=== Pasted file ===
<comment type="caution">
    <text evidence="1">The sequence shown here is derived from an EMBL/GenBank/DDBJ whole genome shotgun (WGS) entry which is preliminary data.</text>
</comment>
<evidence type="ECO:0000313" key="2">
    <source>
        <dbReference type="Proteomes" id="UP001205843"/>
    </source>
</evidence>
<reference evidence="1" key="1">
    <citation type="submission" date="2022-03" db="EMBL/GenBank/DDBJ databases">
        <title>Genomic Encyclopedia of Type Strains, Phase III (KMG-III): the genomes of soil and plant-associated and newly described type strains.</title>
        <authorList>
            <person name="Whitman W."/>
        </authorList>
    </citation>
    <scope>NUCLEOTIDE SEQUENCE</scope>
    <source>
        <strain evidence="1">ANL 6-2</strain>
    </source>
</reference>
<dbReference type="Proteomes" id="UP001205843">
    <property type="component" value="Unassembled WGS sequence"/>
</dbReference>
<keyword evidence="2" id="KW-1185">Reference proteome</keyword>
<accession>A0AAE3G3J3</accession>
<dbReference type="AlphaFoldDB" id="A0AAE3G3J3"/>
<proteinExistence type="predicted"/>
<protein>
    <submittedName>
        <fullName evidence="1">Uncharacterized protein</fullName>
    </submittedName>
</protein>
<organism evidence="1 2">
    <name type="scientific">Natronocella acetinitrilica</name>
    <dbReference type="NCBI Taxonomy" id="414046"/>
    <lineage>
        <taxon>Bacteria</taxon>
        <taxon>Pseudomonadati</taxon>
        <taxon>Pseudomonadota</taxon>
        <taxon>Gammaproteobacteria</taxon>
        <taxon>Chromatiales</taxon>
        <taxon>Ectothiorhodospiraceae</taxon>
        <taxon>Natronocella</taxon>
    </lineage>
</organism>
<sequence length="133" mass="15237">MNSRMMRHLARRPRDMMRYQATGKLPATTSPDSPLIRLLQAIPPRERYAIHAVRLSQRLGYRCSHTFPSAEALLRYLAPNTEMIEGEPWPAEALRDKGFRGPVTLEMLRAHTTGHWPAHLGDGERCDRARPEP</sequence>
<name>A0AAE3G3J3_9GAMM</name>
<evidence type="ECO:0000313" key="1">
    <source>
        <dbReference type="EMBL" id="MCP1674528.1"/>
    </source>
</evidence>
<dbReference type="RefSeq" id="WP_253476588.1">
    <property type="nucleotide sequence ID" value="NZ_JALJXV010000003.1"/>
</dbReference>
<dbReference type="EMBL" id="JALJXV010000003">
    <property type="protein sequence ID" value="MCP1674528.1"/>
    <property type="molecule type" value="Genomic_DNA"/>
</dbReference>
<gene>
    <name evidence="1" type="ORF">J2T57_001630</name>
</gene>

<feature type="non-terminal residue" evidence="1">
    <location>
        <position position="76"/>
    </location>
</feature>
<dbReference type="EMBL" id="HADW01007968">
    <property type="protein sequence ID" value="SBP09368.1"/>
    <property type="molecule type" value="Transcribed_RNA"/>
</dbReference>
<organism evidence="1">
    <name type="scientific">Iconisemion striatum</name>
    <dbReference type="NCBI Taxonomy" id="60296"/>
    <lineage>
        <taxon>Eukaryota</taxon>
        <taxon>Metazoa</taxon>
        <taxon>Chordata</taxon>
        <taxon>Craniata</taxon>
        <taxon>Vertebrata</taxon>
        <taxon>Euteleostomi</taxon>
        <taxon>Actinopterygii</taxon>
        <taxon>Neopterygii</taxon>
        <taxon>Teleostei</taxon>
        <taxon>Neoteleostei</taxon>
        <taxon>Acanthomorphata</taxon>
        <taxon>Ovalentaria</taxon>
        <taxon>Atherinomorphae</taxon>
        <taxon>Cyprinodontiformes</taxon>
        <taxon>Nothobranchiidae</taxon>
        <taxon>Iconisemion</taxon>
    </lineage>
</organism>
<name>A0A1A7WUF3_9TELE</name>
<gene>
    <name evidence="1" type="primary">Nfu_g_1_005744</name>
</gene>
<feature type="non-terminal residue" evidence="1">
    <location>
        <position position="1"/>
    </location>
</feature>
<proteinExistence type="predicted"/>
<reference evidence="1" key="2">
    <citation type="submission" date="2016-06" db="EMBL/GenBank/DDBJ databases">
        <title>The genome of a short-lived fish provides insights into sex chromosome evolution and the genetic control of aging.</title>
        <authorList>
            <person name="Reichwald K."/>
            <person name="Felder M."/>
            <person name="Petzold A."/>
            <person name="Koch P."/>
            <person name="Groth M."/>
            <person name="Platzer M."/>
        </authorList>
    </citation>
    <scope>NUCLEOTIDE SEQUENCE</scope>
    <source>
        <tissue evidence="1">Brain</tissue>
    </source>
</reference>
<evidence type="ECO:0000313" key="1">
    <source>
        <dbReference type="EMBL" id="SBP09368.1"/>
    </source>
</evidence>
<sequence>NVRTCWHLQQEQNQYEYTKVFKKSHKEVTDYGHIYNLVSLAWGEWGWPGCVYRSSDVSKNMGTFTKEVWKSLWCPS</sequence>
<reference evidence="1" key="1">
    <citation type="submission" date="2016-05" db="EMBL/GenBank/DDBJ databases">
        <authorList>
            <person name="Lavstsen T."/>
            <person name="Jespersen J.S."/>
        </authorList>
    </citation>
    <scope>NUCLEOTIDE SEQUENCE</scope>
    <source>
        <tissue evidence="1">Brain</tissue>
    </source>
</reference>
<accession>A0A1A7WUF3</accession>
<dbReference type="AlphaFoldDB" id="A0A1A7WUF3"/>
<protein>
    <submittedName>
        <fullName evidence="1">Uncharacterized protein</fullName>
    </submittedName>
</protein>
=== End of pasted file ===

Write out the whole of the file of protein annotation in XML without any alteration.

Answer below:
<comment type="caution">
    <text evidence="1">The sequence shown here is derived from an EMBL/GenBank/DDBJ whole genome shotgun (WGS) entry which is preliminary data.</text>
</comment>
<evidence type="ECO:0000313" key="2">
    <source>
        <dbReference type="Proteomes" id="UP001205843"/>
    </source>
</evidence>
<reference evidence="1" key="1">
    <citation type="submission" date="2022-03" db="EMBL/GenBank/DDBJ databases">
        <title>Genomic Encyclopedia of Type Strains, Phase III (KMG-III): the genomes of soil and plant-associated and newly described type strains.</title>
        <authorList>
            <person name="Whitman W."/>
        </authorList>
    </citation>
    <scope>NUCLEOTIDE SEQUENCE</scope>
    <source>
        <strain evidence="1">ANL 6-2</strain>
    </source>
</reference>
<dbReference type="Proteomes" id="UP001205843">
    <property type="component" value="Unassembled WGS sequence"/>
</dbReference>
<keyword evidence="2" id="KW-1185">Reference proteome</keyword>
<accession>A0AAE3G3J3</accession>
<dbReference type="AlphaFoldDB" id="A0AAE3G3J3"/>
<proteinExistence type="predicted"/>
<protein>
    <submittedName>
        <fullName evidence="1">Uncharacterized protein</fullName>
    </submittedName>
</protein>
<organism evidence="1 2">
    <name type="scientific">Natronocella acetinitrilica</name>
    <dbReference type="NCBI Taxonomy" id="414046"/>
    <lineage>
        <taxon>Bacteria</taxon>
        <taxon>Pseudomonadati</taxon>
        <taxon>Pseudomonadota</taxon>
        <taxon>Gammaproteobacteria</taxon>
        <taxon>Chromatiales</taxon>
        <taxon>Ectothiorhodospiraceae</taxon>
        <taxon>Natronocella</taxon>
    </lineage>
</organism>
<sequence length="133" mass="15237">MNSRMMRHLARRPRDMMRYQATGKLPATTSPDSPLIRLLQAIPPRERYAIHAVRLSQRLGYRCSHTFPSAEALLRYLAPNTEMIEGEPWPAEALRDKGFRGPVTLEMLRAHTTGHWPAHLGDGERCDRARPEP</sequence>
<name>A0AAE3G3J3_9GAMM</name>
<evidence type="ECO:0000313" key="1">
    <source>
        <dbReference type="EMBL" id="MCP1674528.1"/>
    </source>
</evidence>
<dbReference type="RefSeq" id="WP_253476588.1">
    <property type="nucleotide sequence ID" value="NZ_JALJXV010000003.1"/>
</dbReference>
<dbReference type="EMBL" id="JALJXV010000003">
    <property type="protein sequence ID" value="MCP1674528.1"/>
    <property type="molecule type" value="Genomic_DNA"/>
</dbReference>
<gene>
    <name evidence="1" type="ORF">J2T57_001630</name>
</gene>

<feature type="non-terminal residue" evidence="1">
    <location>
        <position position="76"/>
    </location>
</feature>
<dbReference type="EMBL" id="HADW01007968">
    <property type="protein sequence ID" value="SBP09368.1"/>
    <property type="molecule type" value="Transcribed_RNA"/>
</dbReference>
<organism evidence="1">
    <name type="scientific">Iconisemion striatum</name>
    <dbReference type="NCBI Taxonomy" id="60296"/>
    <lineage>
        <taxon>Eukaryota</taxon>
        <taxon>Metazoa</taxon>
        <taxon>Chordata</taxon>
        <taxon>Craniata</taxon>
        <taxon>Vertebrata</taxon>
        <taxon>Euteleostomi</taxon>
        <taxon>Actinopterygii</taxon>
        <taxon>Neopterygii</taxon>
        <taxon>Teleostei</taxon>
        <taxon>Neoteleostei</taxon>
        <taxon>Acanthomorphata</taxon>
        <taxon>Ovalentaria</taxon>
        <taxon>Atherinomorphae</taxon>
        <taxon>Cyprinodontiformes</taxon>
        <taxon>Nothobranchiidae</taxon>
        <taxon>Iconisemion</taxon>
    </lineage>
</organism>
<name>A0A1A7WUF3_9TELE</name>
<gene>
    <name evidence="1" type="primary">Nfu_g_1_005744</name>
</gene>
<feature type="non-terminal residue" evidence="1">
    <location>
        <position position="1"/>
    </location>
</feature>
<proteinExistence type="predicted"/>
<reference evidence="1" key="2">
    <citation type="submission" date="2016-06" db="EMBL/GenBank/DDBJ databases">
        <title>The genome of a short-lived fish provides insights into sex chromosome evolution and the genetic control of aging.</title>
        <authorList>
            <person name="Reichwald K."/>
            <person name="Felder M."/>
            <person name="Petzold A."/>
            <person name="Koch P."/>
            <person name="Groth M."/>
            <person name="Platzer M."/>
        </authorList>
    </citation>
    <scope>NUCLEOTIDE SEQUENCE</scope>
    <source>
        <tissue evidence="1">Brain</tissue>
    </source>
</reference>
<evidence type="ECO:0000313" key="1">
    <source>
        <dbReference type="EMBL" id="SBP09368.1"/>
    </source>
</evidence>
<sequence>NVRTCWHLQQEQNQYEYTKVFKKSHKEVTDYGHIYNLVSLAWGEWGWPGCVYRSSDVSKNMGTFTKEVWKSLWCPS</sequence>
<reference evidence="1" key="1">
    <citation type="submission" date="2016-05" db="EMBL/GenBank/DDBJ databases">
        <authorList>
            <person name="Lavstsen T."/>
            <person name="Jespersen J.S."/>
        </authorList>
    </citation>
    <scope>NUCLEOTIDE SEQUENCE</scope>
    <source>
        <tissue evidence="1">Brain</tissue>
    </source>
</reference>
<accession>A0A1A7WUF3</accession>
<dbReference type="AlphaFoldDB" id="A0A1A7WUF3"/>
<protein>
    <submittedName>
        <fullName evidence="1">Uncharacterized protein</fullName>
    </submittedName>
</protein>